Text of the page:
Posts Tagged Trauma Informed Care and Practice

Creating a new voice

Creating a new voice

One morning in 2009 I was sitting in the psych ward, working out ways to kill myself, when something unexpected and creative happened to reawaken my lost hope.

I was being plagued by a terrifying voice in my head. I thought I was evil and had to be destroyed. The psychiatrist had ignored what I wanted and needed and was putting me back on medication and forcing me to stop my trauma therapy. I was despairing. In the midst of this seemingly inescapable torment, I was visited by someone who showed me a way out. Something unexpected, creative and new.

I wonder if there is anyone who could job-share with the judge? You know, so he’s not so alone? Could you create another voice to work with the Judge?

Trigger warning: This article talks about self-harm, suicide and child abuse, although it does not go into detail. It may be distressing for some people to read.

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Join a research project & help improve our knowledge about trauma and mental health

A Melbourne research project is looking at how mental health services ask about and respond to trauma for people who hear voices. Hopefully research like this will help our mental health services become better at responding to trauma.   Are you interested in adding your story to this research? You can become a participant of the project if: Kath Sellick, the researcher, is a PhD candidate at the University of Melbourne, and she is a past colleague and current friend of mine. Kath is a passionate advocate for a better mental health system that respects diversity, and I think she […]

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Forget the can of worms. Safe first steps for trauma recovery (Part 2 of 2).

Forget the can of worms. Safe first steps for trauma recovery (Part 2 of 2).

How to start working with trauma safely and gently

 
Are you thinking about addressing past trauma?
 
Trauma work can be profoundly healing. But it can also be painful and distressing, so it can be helpful to think carefully about trauma work before you start.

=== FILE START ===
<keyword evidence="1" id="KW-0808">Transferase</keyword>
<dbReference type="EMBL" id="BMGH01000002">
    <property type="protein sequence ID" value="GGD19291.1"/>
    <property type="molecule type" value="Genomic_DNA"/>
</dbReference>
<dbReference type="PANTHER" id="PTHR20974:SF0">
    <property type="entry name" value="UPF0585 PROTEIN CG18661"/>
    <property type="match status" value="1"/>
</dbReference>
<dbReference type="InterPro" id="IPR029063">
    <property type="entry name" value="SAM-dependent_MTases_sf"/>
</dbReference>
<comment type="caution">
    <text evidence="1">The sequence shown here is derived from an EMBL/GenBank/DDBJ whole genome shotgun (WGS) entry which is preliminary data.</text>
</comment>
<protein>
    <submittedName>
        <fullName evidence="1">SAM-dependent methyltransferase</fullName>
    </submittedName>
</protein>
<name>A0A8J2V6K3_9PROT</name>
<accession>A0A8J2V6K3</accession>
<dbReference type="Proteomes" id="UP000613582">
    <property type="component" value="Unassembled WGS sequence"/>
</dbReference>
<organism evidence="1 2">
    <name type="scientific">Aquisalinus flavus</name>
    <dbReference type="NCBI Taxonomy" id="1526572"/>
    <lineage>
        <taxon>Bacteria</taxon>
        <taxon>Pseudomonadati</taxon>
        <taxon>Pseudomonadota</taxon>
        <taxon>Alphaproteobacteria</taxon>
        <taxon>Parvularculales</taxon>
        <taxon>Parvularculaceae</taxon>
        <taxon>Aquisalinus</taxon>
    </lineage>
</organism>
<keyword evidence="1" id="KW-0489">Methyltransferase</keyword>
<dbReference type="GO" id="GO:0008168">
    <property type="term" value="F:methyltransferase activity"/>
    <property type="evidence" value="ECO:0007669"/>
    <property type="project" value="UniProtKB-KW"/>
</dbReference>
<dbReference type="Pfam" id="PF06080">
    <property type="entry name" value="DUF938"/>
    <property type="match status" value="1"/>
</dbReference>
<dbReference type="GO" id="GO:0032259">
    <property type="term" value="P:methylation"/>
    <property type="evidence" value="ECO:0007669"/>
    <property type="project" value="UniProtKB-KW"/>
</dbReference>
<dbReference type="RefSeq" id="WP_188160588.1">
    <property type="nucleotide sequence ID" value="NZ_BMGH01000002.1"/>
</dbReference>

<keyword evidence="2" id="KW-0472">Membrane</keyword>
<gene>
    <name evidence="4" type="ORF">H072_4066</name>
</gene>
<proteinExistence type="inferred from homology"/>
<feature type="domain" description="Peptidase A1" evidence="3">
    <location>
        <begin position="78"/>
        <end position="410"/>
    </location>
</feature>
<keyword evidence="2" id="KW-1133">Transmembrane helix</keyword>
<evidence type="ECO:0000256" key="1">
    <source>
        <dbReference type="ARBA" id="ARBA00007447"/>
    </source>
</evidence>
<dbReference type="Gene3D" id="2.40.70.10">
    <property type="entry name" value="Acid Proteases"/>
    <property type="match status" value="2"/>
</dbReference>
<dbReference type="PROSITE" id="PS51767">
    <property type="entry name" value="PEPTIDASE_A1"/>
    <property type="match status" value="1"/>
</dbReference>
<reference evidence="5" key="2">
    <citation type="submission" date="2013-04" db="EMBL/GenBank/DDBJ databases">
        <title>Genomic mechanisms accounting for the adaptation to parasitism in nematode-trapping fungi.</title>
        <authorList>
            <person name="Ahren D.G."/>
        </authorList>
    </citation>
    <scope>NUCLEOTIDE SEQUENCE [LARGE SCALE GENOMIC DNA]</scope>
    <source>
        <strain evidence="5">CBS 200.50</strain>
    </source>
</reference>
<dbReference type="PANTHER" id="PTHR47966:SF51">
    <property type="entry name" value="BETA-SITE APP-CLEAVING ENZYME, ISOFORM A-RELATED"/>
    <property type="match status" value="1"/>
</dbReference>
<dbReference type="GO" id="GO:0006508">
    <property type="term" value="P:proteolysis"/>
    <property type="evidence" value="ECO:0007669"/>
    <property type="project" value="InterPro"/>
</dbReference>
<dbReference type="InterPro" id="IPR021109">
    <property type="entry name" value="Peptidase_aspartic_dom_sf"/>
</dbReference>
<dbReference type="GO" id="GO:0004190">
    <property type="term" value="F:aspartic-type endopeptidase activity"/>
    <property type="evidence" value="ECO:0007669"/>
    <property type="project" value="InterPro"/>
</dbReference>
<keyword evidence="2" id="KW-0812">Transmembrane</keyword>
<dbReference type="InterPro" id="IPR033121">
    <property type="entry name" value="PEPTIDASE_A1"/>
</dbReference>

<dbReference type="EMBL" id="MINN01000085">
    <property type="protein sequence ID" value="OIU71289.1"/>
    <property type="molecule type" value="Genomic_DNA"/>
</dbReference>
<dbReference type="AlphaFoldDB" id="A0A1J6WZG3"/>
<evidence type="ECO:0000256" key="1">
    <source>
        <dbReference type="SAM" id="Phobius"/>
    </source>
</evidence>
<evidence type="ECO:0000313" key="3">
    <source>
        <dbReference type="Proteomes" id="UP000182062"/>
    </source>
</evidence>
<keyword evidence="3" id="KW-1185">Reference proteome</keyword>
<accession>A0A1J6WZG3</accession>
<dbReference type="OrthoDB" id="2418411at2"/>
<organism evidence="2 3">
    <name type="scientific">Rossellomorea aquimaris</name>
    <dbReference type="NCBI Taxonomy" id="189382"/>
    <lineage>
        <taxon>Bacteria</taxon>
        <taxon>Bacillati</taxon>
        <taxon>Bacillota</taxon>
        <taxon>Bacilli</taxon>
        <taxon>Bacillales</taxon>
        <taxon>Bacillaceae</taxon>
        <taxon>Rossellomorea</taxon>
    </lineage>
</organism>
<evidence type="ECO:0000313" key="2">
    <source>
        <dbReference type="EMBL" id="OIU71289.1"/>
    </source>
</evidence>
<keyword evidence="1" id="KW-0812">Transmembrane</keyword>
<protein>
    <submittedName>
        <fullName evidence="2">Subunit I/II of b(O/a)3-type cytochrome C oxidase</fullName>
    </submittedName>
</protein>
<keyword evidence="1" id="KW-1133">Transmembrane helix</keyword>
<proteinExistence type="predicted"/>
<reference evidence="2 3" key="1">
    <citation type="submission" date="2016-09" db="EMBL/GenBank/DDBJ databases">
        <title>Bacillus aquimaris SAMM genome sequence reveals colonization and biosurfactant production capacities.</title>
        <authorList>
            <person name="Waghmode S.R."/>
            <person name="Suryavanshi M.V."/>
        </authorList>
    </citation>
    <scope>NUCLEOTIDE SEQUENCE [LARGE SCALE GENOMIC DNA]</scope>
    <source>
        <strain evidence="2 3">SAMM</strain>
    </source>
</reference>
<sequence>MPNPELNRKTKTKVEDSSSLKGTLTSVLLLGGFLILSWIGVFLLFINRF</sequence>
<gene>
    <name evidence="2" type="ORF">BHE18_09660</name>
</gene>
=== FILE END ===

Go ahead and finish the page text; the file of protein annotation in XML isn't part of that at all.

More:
This is the second of two articles that shares strategies for how to start thinking about trauma in ways that are gentle and safer. Topics in this article include:
 
7. Learn to brake and accelerate
8. Pick the right support people
9. Impacts on others in your life
10. Your goals for the process
11. Tell your story – or don’t – choice comes first
12. Learn the facts about trauma and its impacts

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Forget the can of worms. Safe first steps for trauma recovery (Part 1 of 2).

Forget the can of worms. Safe first steps for trauma recovery (Part 1 of 2).

Are you thinking about addressing past trauma?

 
Trauma work can be profoundly healing. But it can also be painful and distressing, so it can be helpful to think carefully about trauma work before you start.
 
This is the first of two articles that shares strategies for how to start thinking about trauma in ways that are gentle and safer. Topics in this article include:
 
1. How to be safe, now.
2. How to pick the right time.
3. How to go slow and start small.
4. How to master coping skills, and why they matter.
5. Options about medication.
6. How to plan for your emotional responses.

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Talking about trauma can feel really, really hard. But it can get easier.

Talking about trauma can feel really, really hard. But it can get easier.

The ordinary response to atrocities is to banish them from consciousness. Certain violations of the social compact are too terrible to utter aloud: this is the meaning of the word unspeakable. – Judith Herman, 1992 Over my years of working in mental health services to promote trauma informed practice, many professionals have expressed surprise – sometimes even disbelief – about the exceptionally high rates of trauma prevalence amongst people diagnosed with mental health conditions. They tell me that hardly any of their clients ever talk about trauma. Some tell me that they already ask their clients about trauma, but people […]

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